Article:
For Santillan, after getting raped for being a lesbian, it took a decade before she could talk about it.

 

Now sharing her story and campaigning for a conversion therapy ban has given her new purpose.

 

“I made the personal political,” Santillan said. “Now it’s me who also listens to other testimonies and gives a voice to the survivors that we are.”





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Israeli government considering ban on LGBTQ ‘conversion therapy,’ but bill put on hold

Coalition sources say the fact the bill to ban the widely discredited, harmful practice is even being considered is an achievement, but members of the opposition argue it wasn’t immediately disqualified only to minimize potential backlash against two openly gay ministers.

 

By Jonathan Lis

 

Haaretz (21.06.2020) – https://bit.ly/2BvjU2k – The Israeli government will examine legislation that would prohibit so-called conversion therapy, which aims to change the sexual orientation of LGBTQ people, but is widely discredited by experts worldwide and is used despite no scientific evidence that sexual orientation can be altered.

 

The Ministerial Committee for Legislation will likely delay the bill proposal brought forward by Meretz Chairman Nitzan Horowitz in order to consider a more “moderate” version of the law that would be accepted by ultra-Orthodox parties, according to a government source.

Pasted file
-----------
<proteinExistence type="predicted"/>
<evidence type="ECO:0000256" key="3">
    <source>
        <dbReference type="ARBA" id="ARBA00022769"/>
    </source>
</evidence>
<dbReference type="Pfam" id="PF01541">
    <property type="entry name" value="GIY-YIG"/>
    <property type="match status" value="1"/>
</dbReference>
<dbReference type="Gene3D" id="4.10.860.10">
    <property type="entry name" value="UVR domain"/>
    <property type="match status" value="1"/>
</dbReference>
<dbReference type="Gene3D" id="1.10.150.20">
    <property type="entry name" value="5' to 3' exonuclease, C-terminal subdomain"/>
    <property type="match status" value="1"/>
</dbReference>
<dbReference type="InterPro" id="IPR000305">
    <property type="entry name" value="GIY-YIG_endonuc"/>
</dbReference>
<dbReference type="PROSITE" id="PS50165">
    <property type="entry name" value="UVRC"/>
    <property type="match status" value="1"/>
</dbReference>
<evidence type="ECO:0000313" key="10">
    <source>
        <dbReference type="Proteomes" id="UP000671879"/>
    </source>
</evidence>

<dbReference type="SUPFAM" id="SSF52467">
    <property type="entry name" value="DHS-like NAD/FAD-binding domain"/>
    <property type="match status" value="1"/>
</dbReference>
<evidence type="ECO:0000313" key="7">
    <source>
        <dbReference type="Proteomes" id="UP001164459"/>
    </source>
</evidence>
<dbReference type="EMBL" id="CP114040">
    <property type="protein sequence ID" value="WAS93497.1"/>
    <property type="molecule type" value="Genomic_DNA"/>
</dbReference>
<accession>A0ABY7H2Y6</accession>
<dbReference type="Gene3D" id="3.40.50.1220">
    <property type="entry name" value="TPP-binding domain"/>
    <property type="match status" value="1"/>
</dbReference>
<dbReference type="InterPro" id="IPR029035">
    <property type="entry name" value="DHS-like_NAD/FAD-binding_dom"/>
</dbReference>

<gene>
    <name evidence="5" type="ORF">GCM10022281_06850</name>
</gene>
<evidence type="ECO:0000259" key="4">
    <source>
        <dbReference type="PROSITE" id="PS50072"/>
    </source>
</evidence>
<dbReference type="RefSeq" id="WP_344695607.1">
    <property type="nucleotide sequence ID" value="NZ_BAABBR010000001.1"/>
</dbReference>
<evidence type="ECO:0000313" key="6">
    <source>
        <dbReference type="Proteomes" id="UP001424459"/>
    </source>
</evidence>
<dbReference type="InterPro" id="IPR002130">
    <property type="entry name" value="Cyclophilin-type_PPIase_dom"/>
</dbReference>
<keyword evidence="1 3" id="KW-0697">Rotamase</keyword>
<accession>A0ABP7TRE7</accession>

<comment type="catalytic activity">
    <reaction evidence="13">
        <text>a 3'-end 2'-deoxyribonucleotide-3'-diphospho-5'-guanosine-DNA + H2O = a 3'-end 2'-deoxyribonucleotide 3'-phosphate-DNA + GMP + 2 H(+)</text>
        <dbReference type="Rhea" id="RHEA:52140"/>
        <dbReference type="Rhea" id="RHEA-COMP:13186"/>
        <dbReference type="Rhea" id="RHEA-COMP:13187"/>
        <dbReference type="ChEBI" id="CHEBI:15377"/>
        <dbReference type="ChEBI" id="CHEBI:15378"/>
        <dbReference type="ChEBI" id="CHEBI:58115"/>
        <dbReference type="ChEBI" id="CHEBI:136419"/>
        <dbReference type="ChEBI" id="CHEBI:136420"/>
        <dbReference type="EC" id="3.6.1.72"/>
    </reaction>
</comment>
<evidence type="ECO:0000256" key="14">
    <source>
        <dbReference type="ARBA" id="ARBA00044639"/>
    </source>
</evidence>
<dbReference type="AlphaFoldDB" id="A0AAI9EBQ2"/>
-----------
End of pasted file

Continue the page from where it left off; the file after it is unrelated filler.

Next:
The proposed legislation would ban “conversion therapy” and sanction so-called therapists with jail time, a fine, and revocation of their professional license.

 

The government source said that the fact the bill is being considered even though the coalition is made up in part by ultra-Orthodox parties, who oppose pro-LGBTQ legislation, is seen as an achievement.

 

Sources in the opposition, however, said the law was not immediately disqualified not in order to pass it at a later date, but to minimize offense to two openly gay ministers serving on the committee for legislation, and avoid criticism from Benny Gantz’s Kahol Lavan party, which promised it would advocate for the LGBTQ community in its election campaign.